WHAT IS FEDERAL STUDENT AID?
Federal student aid is funded through the U.S. Department of Education and is available if your field of study leads to an academic, professional, or vocational degree or certificate (or other recognized educational credential) at an eligible institution. An eligible institution must have accreditation from an accrediting body recognized by the U.S. Department of Education to be able to participate in federal student aid programs. Federal student aid helps with tuition and fees, room and board, and books and supplies. It can also aid in transportation expenses, purchasing a computer, and even dependent child care expenses.
WHO MAY APPLY?
You must either have a high school diploma or a General Education Development (GED) Certificate, or have completed high school education in a home school setting approved under Maryland law. Also, you must be enrolled or accepted as a regular student for the purposes of obtaining a degree, a certificate, or other legitimate educational credentials.
All students should apply for need-based financial aid. Many families mistakenly think they may not qualify for this type of aid based on their income and assets. However, if you choose not to apply for need-based financial aid, you may be closing the door on opportunities that could help you pay for college. There are other sources of financial assistance available regardless of your need, but most require you first to file the Free Application for Federal Student Aid.
HOW TO APPLY
The Free Application for Federal Student Aid (FAFSA) is the primary application form for federal need-based aid and other types of federal student aid. It is highly recommended that you file an electronic FAFSA online atwww.fafsa.ed.gov. Online FAFSA applications are processed quicker and more accurately than paper FAFSAs. A paper FAFSA can be obtained by calling 1-800-433-3243).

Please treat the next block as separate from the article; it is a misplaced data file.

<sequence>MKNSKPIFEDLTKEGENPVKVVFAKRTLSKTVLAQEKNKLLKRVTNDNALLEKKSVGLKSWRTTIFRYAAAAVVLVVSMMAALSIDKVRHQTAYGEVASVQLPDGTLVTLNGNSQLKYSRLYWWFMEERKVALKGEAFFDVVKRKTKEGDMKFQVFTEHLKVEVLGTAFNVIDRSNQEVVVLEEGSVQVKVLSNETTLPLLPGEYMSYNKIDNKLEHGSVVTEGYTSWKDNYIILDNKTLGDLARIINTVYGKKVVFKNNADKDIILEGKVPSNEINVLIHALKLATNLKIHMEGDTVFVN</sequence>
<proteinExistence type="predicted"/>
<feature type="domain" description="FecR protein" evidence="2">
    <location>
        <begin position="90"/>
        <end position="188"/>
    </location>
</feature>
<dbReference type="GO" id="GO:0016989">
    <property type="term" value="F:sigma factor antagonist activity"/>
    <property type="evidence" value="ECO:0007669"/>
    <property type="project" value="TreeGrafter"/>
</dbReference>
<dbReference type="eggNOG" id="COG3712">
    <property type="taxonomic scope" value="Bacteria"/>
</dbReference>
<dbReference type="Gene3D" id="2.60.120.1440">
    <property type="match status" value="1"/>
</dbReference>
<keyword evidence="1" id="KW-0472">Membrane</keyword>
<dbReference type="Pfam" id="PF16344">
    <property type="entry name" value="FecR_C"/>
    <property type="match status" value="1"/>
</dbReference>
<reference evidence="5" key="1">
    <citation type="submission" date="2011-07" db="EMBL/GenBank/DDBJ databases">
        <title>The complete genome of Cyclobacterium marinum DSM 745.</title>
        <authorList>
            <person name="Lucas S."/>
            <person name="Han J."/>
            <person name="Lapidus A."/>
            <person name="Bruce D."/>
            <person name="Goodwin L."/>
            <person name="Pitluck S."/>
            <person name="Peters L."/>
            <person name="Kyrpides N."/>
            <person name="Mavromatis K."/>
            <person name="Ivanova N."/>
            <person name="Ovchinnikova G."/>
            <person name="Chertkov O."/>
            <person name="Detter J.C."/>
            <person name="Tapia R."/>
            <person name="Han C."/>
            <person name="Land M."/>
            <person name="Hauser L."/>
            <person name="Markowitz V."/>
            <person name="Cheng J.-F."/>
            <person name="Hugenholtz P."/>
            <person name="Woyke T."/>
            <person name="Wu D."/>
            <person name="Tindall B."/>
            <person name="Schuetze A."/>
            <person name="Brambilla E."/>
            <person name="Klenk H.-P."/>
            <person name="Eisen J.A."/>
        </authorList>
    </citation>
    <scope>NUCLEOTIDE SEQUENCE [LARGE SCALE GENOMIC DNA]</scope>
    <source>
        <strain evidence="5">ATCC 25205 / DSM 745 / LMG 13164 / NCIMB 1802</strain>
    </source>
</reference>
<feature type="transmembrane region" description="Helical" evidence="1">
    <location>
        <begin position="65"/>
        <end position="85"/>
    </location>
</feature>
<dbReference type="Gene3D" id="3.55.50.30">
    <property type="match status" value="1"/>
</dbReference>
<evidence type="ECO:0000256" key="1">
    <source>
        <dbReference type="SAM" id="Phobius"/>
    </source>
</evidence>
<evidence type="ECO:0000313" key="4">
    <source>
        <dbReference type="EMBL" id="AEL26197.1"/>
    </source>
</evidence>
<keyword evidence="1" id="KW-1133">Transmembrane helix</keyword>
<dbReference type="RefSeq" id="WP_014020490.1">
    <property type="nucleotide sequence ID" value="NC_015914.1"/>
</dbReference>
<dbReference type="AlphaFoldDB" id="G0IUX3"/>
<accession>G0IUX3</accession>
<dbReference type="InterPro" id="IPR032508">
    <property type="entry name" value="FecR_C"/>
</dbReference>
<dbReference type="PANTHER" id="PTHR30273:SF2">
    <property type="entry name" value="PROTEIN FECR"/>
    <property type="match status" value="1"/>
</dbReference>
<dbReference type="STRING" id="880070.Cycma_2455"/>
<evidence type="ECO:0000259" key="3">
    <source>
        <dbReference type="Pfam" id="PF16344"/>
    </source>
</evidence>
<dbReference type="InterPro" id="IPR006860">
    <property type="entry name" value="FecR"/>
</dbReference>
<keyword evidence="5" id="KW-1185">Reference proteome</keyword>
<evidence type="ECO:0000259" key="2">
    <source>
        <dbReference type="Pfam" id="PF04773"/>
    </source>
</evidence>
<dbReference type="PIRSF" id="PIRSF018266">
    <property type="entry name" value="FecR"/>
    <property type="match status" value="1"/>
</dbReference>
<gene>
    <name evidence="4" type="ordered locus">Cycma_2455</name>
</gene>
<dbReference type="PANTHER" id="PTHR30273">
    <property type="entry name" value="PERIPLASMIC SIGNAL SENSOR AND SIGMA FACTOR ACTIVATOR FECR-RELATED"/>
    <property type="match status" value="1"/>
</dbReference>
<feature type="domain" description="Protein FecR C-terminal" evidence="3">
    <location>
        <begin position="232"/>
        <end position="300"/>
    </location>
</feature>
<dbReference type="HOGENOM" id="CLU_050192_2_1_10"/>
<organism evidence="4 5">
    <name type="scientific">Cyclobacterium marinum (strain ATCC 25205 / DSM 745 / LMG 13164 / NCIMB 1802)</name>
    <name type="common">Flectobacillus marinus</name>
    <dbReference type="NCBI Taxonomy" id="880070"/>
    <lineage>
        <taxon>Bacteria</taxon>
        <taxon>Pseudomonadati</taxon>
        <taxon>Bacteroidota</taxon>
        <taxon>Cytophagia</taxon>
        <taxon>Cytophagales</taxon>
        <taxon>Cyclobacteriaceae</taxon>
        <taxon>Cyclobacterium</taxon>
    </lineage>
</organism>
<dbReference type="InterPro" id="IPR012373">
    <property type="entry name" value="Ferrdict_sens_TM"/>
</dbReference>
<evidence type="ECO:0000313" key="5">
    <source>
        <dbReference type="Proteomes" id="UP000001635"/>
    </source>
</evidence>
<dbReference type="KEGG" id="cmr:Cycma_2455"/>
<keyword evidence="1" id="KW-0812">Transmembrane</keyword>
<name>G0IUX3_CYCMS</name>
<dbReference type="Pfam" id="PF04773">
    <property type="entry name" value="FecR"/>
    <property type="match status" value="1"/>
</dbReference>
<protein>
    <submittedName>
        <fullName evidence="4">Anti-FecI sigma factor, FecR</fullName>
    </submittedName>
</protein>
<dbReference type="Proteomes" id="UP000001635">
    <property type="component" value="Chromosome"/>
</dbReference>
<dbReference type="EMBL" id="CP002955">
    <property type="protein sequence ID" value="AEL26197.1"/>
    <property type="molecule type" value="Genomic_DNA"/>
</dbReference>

NOTE: The FAFSA is a federal application form, however, the State of Maryland, as well as Maryland institutions, use information filed on the FAFSA in determining a student’s financial need. Please file your FAFSA as soon as possible after January 1 to ensure you comply with all the State and institutional deadlines for need-based financial aid. The State of Maryland deadline for filing the FAFSA is March 1.
To apply online for federal student aid, both you, and your parents if you are a dependent, must get a PIN (personal identification number). A PIN allows you to sign an online FAFSA. It also allows you to make corrections to your online application if necessary. To learn more about PIN’s, please visit www.pin.ed.gov. Keep this numbers as you will need it to update your FAFSA in the future.
Before you start to fill out your FAFSA, gather the documents you will need to complete the application, such as income tax returns, W-2 forms, and any other records of income. You will also need your social security number, driver’s license, and most recent bank statements. If you are not a U.S. citizen, you will need your alien registration number or permanent residence card. For a complete list of documents needed, go to www.fafsa.ed.gov/before003.htm.
Remember to list a Maryland college and the college's Federal Title IV Institution Code to be considered for Maryland State financial aid. Title IV codes for Maryland institutions are listed by the institutional description in the front of the Student Guide to Higher Education and Financial Aid in Maryland or at the U.S. Department of Education’s website, www.fafsa.ed.gov/fotwwebapp/fslookup.servlet.
If you use an APO or a Post Office Box in your address, the Office of Student Financial Assistance will ask you to provide your actual Maryland street address.
If you filed a FAFSA last year, you will probably file a 2009-2010 Renewal FAFSA this year. Your Renewal FAFSA will only be available for you to submit electronically via the web. You will be sent a reminder to file your Renewal FAFSA via the web. The reminder will be sent to you either via email or at your home address. If you do not receive a Renewal FAFSA reminder by January 1,you go online and file a regular FAFSA form.